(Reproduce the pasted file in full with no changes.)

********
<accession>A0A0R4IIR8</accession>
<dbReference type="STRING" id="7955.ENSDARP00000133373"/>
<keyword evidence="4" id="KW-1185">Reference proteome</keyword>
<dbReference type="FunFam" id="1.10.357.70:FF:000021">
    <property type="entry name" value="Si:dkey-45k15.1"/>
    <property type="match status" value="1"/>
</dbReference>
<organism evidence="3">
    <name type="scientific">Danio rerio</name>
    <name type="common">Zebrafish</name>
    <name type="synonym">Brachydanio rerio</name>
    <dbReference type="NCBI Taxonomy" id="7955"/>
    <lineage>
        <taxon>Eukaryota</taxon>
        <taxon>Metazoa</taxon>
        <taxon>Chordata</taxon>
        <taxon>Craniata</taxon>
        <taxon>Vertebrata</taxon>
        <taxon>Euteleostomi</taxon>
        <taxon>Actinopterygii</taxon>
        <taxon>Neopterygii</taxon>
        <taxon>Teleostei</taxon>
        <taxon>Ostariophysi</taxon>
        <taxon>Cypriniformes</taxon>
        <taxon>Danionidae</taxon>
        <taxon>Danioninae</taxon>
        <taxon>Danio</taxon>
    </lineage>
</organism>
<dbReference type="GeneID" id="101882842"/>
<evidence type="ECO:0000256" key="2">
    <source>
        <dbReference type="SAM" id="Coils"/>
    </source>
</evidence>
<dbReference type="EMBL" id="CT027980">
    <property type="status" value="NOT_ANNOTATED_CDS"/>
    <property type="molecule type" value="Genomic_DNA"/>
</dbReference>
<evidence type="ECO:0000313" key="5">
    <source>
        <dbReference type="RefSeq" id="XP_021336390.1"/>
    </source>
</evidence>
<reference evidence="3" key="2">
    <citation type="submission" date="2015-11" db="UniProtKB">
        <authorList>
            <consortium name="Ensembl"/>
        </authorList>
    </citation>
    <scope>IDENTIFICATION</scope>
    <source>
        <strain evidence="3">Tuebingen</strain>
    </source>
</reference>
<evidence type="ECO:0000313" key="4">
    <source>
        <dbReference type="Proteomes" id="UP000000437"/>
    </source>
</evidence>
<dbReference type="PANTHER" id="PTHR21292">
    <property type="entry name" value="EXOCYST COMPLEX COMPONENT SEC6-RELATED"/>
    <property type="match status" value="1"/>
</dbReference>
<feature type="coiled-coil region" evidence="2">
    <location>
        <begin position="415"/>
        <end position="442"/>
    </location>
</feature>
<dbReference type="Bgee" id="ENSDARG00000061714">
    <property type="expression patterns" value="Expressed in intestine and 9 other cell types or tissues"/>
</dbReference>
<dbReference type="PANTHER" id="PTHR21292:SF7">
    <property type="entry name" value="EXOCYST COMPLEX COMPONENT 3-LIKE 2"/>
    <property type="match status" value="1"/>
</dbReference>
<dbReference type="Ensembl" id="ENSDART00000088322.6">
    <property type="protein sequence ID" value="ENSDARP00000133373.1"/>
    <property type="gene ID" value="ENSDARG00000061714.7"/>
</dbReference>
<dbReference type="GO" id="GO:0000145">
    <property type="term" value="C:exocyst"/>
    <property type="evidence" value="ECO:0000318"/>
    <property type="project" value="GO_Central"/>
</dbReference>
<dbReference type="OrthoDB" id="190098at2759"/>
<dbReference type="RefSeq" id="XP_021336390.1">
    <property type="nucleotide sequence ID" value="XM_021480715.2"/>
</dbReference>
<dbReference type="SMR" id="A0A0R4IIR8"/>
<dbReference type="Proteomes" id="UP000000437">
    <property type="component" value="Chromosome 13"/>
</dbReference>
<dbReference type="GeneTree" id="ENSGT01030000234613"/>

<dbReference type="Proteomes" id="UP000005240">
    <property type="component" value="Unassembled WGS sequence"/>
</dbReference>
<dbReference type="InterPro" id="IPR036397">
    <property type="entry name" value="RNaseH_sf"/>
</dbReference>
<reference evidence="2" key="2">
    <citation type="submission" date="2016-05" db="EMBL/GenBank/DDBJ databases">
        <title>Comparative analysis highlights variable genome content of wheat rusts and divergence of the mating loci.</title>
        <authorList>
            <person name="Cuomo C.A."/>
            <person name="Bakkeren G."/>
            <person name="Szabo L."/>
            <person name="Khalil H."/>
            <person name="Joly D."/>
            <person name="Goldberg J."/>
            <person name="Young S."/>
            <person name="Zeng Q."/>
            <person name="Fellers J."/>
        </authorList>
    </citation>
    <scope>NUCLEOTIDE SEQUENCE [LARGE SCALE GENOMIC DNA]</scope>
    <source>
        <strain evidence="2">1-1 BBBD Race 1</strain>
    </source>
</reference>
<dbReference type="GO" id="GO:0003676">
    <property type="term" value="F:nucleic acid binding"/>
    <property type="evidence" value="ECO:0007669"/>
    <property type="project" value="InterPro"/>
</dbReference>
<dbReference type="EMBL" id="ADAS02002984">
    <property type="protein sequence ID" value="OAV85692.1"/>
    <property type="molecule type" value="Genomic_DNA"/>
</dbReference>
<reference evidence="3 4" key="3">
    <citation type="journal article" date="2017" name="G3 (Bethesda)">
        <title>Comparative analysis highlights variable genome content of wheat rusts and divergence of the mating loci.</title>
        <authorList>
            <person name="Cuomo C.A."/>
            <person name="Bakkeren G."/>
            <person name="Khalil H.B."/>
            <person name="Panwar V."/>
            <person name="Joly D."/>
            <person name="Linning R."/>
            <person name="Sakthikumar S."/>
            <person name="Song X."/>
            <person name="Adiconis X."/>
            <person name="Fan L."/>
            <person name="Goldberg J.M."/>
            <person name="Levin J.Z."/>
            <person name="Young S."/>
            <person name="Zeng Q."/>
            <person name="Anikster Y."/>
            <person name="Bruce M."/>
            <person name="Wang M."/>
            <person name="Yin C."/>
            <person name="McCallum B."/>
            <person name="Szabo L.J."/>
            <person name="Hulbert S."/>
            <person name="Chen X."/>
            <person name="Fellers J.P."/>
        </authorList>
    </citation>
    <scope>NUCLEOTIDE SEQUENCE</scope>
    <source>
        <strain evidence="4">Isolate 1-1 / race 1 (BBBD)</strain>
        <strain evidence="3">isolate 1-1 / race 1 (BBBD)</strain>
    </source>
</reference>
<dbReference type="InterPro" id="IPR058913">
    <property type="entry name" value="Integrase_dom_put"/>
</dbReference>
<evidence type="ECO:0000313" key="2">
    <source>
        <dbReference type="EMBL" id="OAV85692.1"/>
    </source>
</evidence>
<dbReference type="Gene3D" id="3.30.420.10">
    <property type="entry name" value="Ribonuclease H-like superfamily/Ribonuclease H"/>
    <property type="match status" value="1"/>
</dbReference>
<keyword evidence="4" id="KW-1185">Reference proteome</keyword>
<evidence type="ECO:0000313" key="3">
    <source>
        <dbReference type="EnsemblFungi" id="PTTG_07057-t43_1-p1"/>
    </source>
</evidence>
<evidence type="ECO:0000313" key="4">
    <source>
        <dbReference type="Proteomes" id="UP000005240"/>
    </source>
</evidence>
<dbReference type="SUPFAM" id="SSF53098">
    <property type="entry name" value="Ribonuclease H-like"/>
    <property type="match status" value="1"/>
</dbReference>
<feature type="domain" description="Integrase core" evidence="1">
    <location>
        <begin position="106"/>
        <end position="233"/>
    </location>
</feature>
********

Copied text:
<accession>A0A0R4IIR8</accession>
<dbReference type="STRING" id="7955.ENSDARP00000133373"/>
<keyword evidence="4" id="KW-1185">Reference proteome</keyword>
<dbReference type="FunFam" id="1.10.357.70:FF:000021">
    <property type="entry name" value="Si:dkey-45k15.1"/>
    <property type="match status" value="1"/>
</dbReference>
<organism evidence="3">
    <name type="scientific">Danio rerio</name>
    <name type="common">Zebrafish</name>
    <name type="synonym">Brachydanio rerio</name>
    <dbReference type="NCBI Taxonomy" id="7955"/>
    <lineage>
        <taxon>Eukaryota</taxon>
        <taxon>Metazoa</taxon>
        <taxon>Chordata</taxon>
        <taxon>Craniata</taxon>
        <taxon>Vertebrata</taxon>
        <taxon>Euteleostomi</taxon>
        <taxon>Actinopterygii</taxon>
        <taxon>Neopterygii</taxon>
        <taxon>Teleostei</taxon>
        <taxon>Ostariophysi</taxon>
        <taxon>Cypriniformes</taxon>
        <taxon>Danionidae</taxon>
        <taxon>Danioninae</taxon>
        <taxon>Danio</taxon>
    </lineage>
</organism>
<dbReference type="GeneID" id="101882842"/>
<evidence type="ECO:0000256" key="2">
    <source>
        <dbReference type="SAM" id="Coils"/>
    </source>
</evidence>
<dbReference type="EMBL" id="CT027980">
    <property type="status" value="NOT_ANNOTATED_CDS"/>
    <property type="molecule type" value="Genomic_DNA"/>
</dbReference>
<evidence type="ECO:0000313" key="5">
    <source>
        <dbReference type="RefSeq" id="XP_021336390.1"/>
    </source>
</evidence>
<reference evidence="3" key="2">
    <citation type="submission" date="2015-11" db="UniProtKB">
        <authorList>
            <consortium name="Ensembl"/>
        </authorList>
    </citation>
    <scope>IDENTIFICATION</scope>
    <source>
        <strain evidence="3">Tuebingen</strain>
    </source>
</reference>
<evidence type="ECO:0000313" key="4">
    <source>
        <dbReference type="Proteomes" id="UP000000437"/>
    </source>
</evidence>
<dbReference type="PANTHER" id="PTHR21292">
    <property type="entry name" value="EXOCYST COMPLEX COMPONENT SEC6-RELATED"/>
    <property type="match status" value="1"/>
</dbReference>
<feature type="coiled-coil region" evidence="2">
    <location>
        <begin position="415"/>
        <end position="442"/>
    </location>
</feature>
<dbReference type="Bgee" id="ENSDARG00000061714">
    <property type="expression patterns" value="Expressed in intestine and 9 other cell types or tissues"/>
</dbReference>
<dbReference type="PANTHER" id="PTHR21292:SF7">
    <property type="entry name" value="EXOCYST COMPLEX COMPONENT 3-LIKE 2"/>
    <property type="match status" value="1"/>
</dbReference>
<dbReference type="Ensembl" id="ENSDART00000088322.6">
    <property type="protein sequence ID" value="ENSDARP00000133373.1"/>
    <property type="gene ID" value="ENSDARG00000061714.7"/>
</dbReference>
<dbReference type="GO" id="GO:0000145">
    <property type="term" value="C:exocyst"/>
    <property type="evidence" value="ECO:0000318"/>
    <property type="project" value="GO_Central"/>
</dbReference>
<dbReference type="OrthoDB" id="190098at2759"/>
<dbReference type="RefSeq" id="XP_021336390.1">
    <property type="nucleotide sequence ID" value="XM_021480715.2"/>
</dbReference>
<dbReference type="SMR" id="A0A0R4IIR8"/>
<dbReference type="Proteomes" id="UP000000437">
    <property type="component" value="Chromosome 13"/>
</dbReference>
<dbReference type="GeneTree" id="ENSGT01030000234613"/>

<dbReference type="Proteomes" id="UP000005240">
    <property type="component" value="Unassembled WGS sequence"/>
</dbReference>
<dbReference type="InterPro" id="IPR036397">
    <property type="entry name" value="RNaseH_sf"/>
</dbReference>
<reference evidence="2" key="2">
    <citation type="submission" date="2016-05" db="EMBL/GenBank/DDBJ databases">
        <title>Comparative analysis highlights variable genome content of wheat rusts and divergence of the mating loci.</title>
        <authorList>
            <person name="Cuomo C.A."/>
            <person name="Bakkeren G."/>
            <person name="Szabo L."/>
            <person name="Khalil H."/>
            <person name="Joly D."/>
            <person name="Goldberg J."/>
            <person name="Young S."/>
            <person name="Zeng Q."/>
            <person name="Fellers J."/>
        </authorList>
    </citation>
    <scope>NUCLEOTIDE SEQUENCE [LARGE SCALE GENOMIC DNA]</scope>
    <source>
        <strain evidence="2">1-1 BBBD Race 1</strain>
    </source>
</reference>
<dbReference type="GO" id="GO:0003676">
    <property type="term" value="F:nucleic acid binding"/>
    <property type="evidence" value="ECO:0007669"/>
    <property type="project" value="InterPro"/>
</dbReference>
<dbReference type="EMBL" id="ADAS02002984">
    <property type="protein sequence ID" value="OAV85692.1"/>
    <property type="molecule type" value="Genomic_DNA"/>
</dbReference>
<reference evidence="3 4" key="3">
    <citation type="journal article" date="2017" name="G3 (Bethesda)">
        <title>Comparative analysis highlights variable genome content of wheat rusts and divergence of the mating loci.</title>
        <authorList>
            <person name="Cuomo C.A."/>
            <person name="Bakkeren G."/>
            <person name="Khalil H.B."/>
            <person name="Panwar V."/>
            <person name="Joly D."/>
            <person name="Linning R."/>
            <person name="Sakthikumar S."/>
            <person name="Song X."/>
            <person name="Adiconis X."/>
            <person name="Fan L."/>
            <person name="Goldberg J.M."/>
            <person name="Levin J.Z."/>
            <person name="Young S."/>
            <person name="Zeng Q."/>
            <person name="Anikster Y."/>
            <person name="Bruce M."/>
            <person name="Wang M."/>
            <person name="Yin C."/>
            <person name="McCallum B."/>
            <person name="Szabo L.J."/>
            <person name="Hulbert S."/>
            <person name="Chen X."/>
            <person name="Fellers J.P."/>
        </authorList>
    </citation>
    <scope>NUCLEOTIDE SEQUENCE</scope>
    <source>
        <strain evidence="4">Isolate 1-1 / race 1 (BBBD)</strain>
        <strain evidence="3">isolate 1-1 / race 1 (BBBD)</strain>
    </source>
</reference>
<dbReference type="InterPro" id="IPR058913">
    <property type="entry name" value="Integrase_dom_put"/>
</dbReference>
<evidence type="ECO:0000313" key="2">
    <source>
        <dbReference type="EMBL" id="OAV85692.1"/>
    </source>
</evidence>
<dbReference type="Gene3D" id="3.30.420.10">
    <property type="entry name" value="Ribonuclease H-like superfamily/Ribonuclease H"/>
    <property type="match status" value="1"/>
</dbReference>
<keyword evidence="4" id="KW-1185">Reference proteome</keyword>
<evidence type="ECO:0000313" key="3">
    <source>
        <dbReference type="EnsemblFungi" id="PTTG_07057-t43_1-p1"/>
    </source>
</evidence>
<evidence type="ECO:0000313" key="4">
    <source>
        <dbReference type="Proteomes" id="UP000005240"/>
    </source>
</evidence>
<dbReference type="SUPFAM" id="SSF53098">
    <property type="entry name" value="Ribonuclease H-like"/>
    <property type="match status" value="1"/>
</dbReference>
<feature type="domain" description="Integrase core" evidence="1">
    <location>
        <begin position="106"/>
        <end position="233"/>
    </location>
</feature>